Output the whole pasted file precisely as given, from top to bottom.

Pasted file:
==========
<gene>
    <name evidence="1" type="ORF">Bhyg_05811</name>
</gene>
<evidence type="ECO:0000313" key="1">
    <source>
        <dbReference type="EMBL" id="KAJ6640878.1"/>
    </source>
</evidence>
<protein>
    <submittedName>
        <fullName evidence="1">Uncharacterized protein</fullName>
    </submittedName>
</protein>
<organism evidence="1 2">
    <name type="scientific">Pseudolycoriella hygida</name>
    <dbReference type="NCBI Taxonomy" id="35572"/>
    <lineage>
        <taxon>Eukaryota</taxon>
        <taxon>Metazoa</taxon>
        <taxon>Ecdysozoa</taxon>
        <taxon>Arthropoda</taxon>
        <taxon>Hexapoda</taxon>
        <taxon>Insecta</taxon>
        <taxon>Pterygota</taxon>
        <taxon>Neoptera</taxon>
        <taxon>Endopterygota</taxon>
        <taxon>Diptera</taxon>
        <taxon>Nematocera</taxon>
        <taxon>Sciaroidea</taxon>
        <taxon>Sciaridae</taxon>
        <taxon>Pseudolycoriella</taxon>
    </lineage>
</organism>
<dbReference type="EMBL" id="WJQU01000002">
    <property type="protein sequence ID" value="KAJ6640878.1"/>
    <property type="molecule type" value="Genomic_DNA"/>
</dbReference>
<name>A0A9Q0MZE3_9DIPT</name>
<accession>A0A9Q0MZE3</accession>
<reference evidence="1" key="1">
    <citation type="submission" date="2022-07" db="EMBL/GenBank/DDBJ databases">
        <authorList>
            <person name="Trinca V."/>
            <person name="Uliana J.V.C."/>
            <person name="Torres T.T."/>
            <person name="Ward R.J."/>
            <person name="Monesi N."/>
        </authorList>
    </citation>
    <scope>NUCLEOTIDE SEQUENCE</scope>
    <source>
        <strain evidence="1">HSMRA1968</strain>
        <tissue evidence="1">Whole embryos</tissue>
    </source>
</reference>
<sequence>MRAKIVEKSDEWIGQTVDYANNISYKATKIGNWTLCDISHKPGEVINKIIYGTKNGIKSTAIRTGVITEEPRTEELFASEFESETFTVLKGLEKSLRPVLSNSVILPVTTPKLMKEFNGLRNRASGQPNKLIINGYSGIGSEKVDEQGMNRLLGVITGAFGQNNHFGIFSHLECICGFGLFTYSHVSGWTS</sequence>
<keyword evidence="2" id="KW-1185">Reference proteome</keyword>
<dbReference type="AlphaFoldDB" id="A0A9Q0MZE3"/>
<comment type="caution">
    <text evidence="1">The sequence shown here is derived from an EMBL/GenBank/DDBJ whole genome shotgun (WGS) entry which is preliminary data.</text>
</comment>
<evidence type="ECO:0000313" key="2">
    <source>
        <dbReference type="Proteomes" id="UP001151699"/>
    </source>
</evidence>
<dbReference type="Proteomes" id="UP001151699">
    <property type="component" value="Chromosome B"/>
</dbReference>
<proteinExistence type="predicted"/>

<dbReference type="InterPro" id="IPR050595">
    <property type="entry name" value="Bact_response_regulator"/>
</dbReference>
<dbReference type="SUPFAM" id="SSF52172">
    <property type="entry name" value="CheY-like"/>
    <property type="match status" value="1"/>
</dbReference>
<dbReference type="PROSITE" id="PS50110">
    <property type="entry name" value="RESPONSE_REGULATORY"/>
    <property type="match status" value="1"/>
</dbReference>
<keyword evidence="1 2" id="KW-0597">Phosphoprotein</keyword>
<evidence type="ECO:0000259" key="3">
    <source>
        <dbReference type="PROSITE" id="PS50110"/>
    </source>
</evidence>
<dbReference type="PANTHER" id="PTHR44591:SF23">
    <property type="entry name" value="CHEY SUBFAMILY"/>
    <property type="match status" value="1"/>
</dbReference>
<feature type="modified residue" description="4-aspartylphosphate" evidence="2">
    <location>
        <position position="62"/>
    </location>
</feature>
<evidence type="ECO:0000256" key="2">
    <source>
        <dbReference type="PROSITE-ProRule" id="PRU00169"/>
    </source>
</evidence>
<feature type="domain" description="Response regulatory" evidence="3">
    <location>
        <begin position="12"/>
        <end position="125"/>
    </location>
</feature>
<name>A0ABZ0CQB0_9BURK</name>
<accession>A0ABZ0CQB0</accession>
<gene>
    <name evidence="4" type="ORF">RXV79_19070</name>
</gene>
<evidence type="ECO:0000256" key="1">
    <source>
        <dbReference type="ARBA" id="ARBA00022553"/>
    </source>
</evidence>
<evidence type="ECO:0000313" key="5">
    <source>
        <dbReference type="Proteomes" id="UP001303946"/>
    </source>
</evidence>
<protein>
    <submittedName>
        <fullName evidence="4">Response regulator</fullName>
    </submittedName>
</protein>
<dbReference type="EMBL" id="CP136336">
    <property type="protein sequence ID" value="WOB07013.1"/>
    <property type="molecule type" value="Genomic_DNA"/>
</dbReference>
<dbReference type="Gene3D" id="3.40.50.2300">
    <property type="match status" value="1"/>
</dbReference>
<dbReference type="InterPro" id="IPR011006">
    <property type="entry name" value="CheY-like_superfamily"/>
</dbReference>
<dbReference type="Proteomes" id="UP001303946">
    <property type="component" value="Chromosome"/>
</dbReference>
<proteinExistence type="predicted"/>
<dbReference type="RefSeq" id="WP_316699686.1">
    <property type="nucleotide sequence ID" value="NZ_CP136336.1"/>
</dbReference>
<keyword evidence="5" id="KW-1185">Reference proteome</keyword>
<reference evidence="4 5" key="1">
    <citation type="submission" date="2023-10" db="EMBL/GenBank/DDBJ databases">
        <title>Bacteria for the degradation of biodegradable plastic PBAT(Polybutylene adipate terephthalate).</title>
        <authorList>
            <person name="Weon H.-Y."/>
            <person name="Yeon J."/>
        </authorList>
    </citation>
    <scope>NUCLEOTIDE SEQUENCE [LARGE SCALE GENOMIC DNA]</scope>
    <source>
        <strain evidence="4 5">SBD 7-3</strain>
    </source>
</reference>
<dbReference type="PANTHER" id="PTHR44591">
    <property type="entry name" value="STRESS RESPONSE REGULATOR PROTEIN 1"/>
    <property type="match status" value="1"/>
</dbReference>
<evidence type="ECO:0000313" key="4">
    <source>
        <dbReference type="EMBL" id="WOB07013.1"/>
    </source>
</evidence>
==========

<gene>
    <name evidence="1" type="ORF">Bhyg_05811</name>
</gene>
<evidence type="ECO:0000313" key="1">
    <source>
        <dbReference type="EMBL" id="KAJ6640878.1"/>
    </source>
</evidence>
<protein>
    <submittedName>
        <fullName evidence="1">Uncharacterized protein</fullName>
    </submittedName>
</protein>
<organism evidence="1 2">
    <name type="scientific">Pseudolycoriella hygida</name>
    <dbReference type="NCBI Taxonomy" id="35572"/>
    <lineage>
        <taxon>Eukaryota</taxon>
        <taxon>Metazoa</taxon>
        <taxon>Ecdysozoa</taxon>
        <taxon>Arthropoda</taxon>
        <taxon>Hexapoda</taxon>
        <taxon>Insecta</taxon>
        <taxon>Pterygota</taxon>
        <taxon>Neoptera</taxon>
        <taxon>Endopterygota</taxon>
        <taxon>Diptera</taxon>
        <taxon>Nematocera</taxon>
        <taxon>Sciaroidea</taxon>
        <taxon>Sciaridae</taxon>
        <taxon>Pseudolycoriella</taxon>
    </lineage>
</organism>
<dbReference type="EMBL" id="WJQU01000002">
    <property type="protein sequence ID" value="KAJ6640878.1"/>
    <property type="molecule type" value="Genomic_DNA"/>
</dbReference>
<name>A0A9Q0MZE3_9DIPT</name>
<accession>A0A9Q0MZE3</accession>
<reference evidence="1" key="1">
    <citation type="submission" date="2022-07" db="EMBL/GenBank/DDBJ databases">
        <authorList>
            <person name="Trinca V."/>
            <person name="Uliana J.V.C."/>
            <person name="Torres T.T."/>
            <person name="Ward R.J."/>
            <person name="Monesi N."/>
        </authorList>
    </citation>
    <scope>NUCLEOTIDE SEQUENCE</scope>
    <source>
        <strain evidence="1">HSMRA1968</strain>
        <tissue evidence="1">Whole embryos</tissue>
    </source>
</reference>
<sequence>MRAKIVEKSDEWIGQTVDYANNISYKATKIGNWTLCDISHKPGEVINKIIYGTKNGIKSTAIRTGVITEEPRTEELFASEFESETFTVLKGLEKSLRPVLSNSVILPVTTPKLMKEFNGLRNRASGQPNKLIINGYSGIGSEKVDEQGMNRLLGVITGAFGQNNHFGIFSHLECICGFGLFTYSHVSGWTS</sequence>
<keyword evidence="2" id="KW-1185">Reference proteome</keyword>
<dbReference type="AlphaFoldDB" id="A0A9Q0MZE3"/>
<comment type="caution">
    <text evidence="1">The sequence shown here is derived from an EMBL/GenBank/DDBJ whole genome shotgun (WGS) entry which is preliminary data.</text>
</comment>
<evidence type="ECO:0000313" key="2">
    <source>
        <dbReference type="Proteomes" id="UP001151699"/>
    </source>
</evidence>
<dbReference type="Proteomes" id="UP001151699">
    <property type="component" value="Chromosome B"/>
</dbReference>
<proteinExistence type="predicted"/>

<dbReference type="InterPro" id="IPR050595">
    <property type="entry name" value="Bact_response_regulator"/>
</dbReference>
<dbReference type="SUPFAM" id="SSF52172">
    <property type="entry name" value="CheY-like"/>
    <property type="match status" value="1"/>
</dbReference>
<dbReference type="PROSITE" id="PS50110">
    <property type="entry name" value="RESPONSE_REGULATORY"/>
    <property type="match status" value="1"/>
</dbReference>
<keyword evidence="1 2" id="KW-0597">Phosphoprotein</keyword>
<evidence type="ECO:0000259" key="3">
    <source>
        <dbReference type="PROSITE" id="PS50110"/>
    </source>
</evidence>
<dbReference type="PANTHER" id="PTHR44591:SF23">
    <property type="entry name" value="CHEY SUBFAMILY"/>
    <property type="match status" value="1"/>
</dbReference>
<feature type="modified residue" description="4-aspartylphosphate" evidence="2">
    <location>
        <position position="62"/>
    </location>
</feature>
<evidence type="ECO:0000256" key="2">
    <source>
        <dbReference type="PROSITE-ProRule" id="PRU00169"/>
    </source>
</evidence>
<feature type="domain" description="Response regulatory" evidence="3">
    <location>
        <begin position="12"/>
        <end position="125"/>
    </location>
</feature>
<name>A0ABZ0CQB0_9BURK</name>
<accession>A0ABZ0CQB0</accession>
<gene>
    <name evidence="4" type="ORF">RXV79_19070</name>
</gene>
<evidence type="ECO:0000256" key="1">
    <source>
        <dbReference type="ARBA" id="ARBA00022553"/>
    </source>
</evidence>
<evidence type="ECO:0000313" key="5">
    <source>
        <dbReference type="Proteomes" id="UP001303946"/>
    </source>
</evidence>
<protein>
    <submittedName>
        <fullName evidence="4">Response regulator</fullName>
    </submittedName>
</protein>
<dbReference type="EMBL" id="CP136336">
    <property type="protein sequence ID" value="WOB07013.1"/>
    <property type="molecule type" value="Genomic_DNA"/>
</dbReference>
<dbReference type="Gene3D" id="3.40.50.2300">
    <property type="match status" value="1"/>
</dbReference>
<dbReference type="InterPro" id="IPR011006">
    <property type="entry name" value="CheY-like_superfamily"/>
</dbReference>
<dbReference type="Proteomes" id="UP001303946">
    <property type="component" value="Chromosome"/>
</dbReference>
<proteinExistence type="predicted"/>
<dbReference type="RefSeq" id="WP_316699686.1">
    <property type="nucleotide sequence ID" value="NZ_CP136336.1"/>
</dbReference>
<keyword evidence="5" id="KW-1185">Reference proteome</keyword>
<reference evidence="4 5" key="1">
    <citation type="submission" date="2023-10" db="EMBL/GenBank/DDBJ databases">
        <title>Bacteria for the degradation of biodegradable plastic PBAT(Polybutylene adipate terephthalate).</title>
        <authorList>
            <person name="Weon H.-Y."/>
            <person name="Yeon J."/>
        </authorList>
    </citation>
    <scope>NUCLEOTIDE SEQUENCE [LARGE SCALE GENOMIC DNA]</scope>
    <source>
        <strain evidence="4 5">SBD 7-3</strain>
    </source>
</reference>
<dbReference type="PANTHER" id="PTHR44591">
    <property type="entry name" value="STRESS RESPONSE REGULATOR PROTEIN 1"/>
    <property type="match status" value="1"/>
</dbReference>
<evidence type="ECO:0000313" key="4">
    <source>
        <dbReference type="EMBL" id="WOB07013.1"/>
    </source>
</evidence>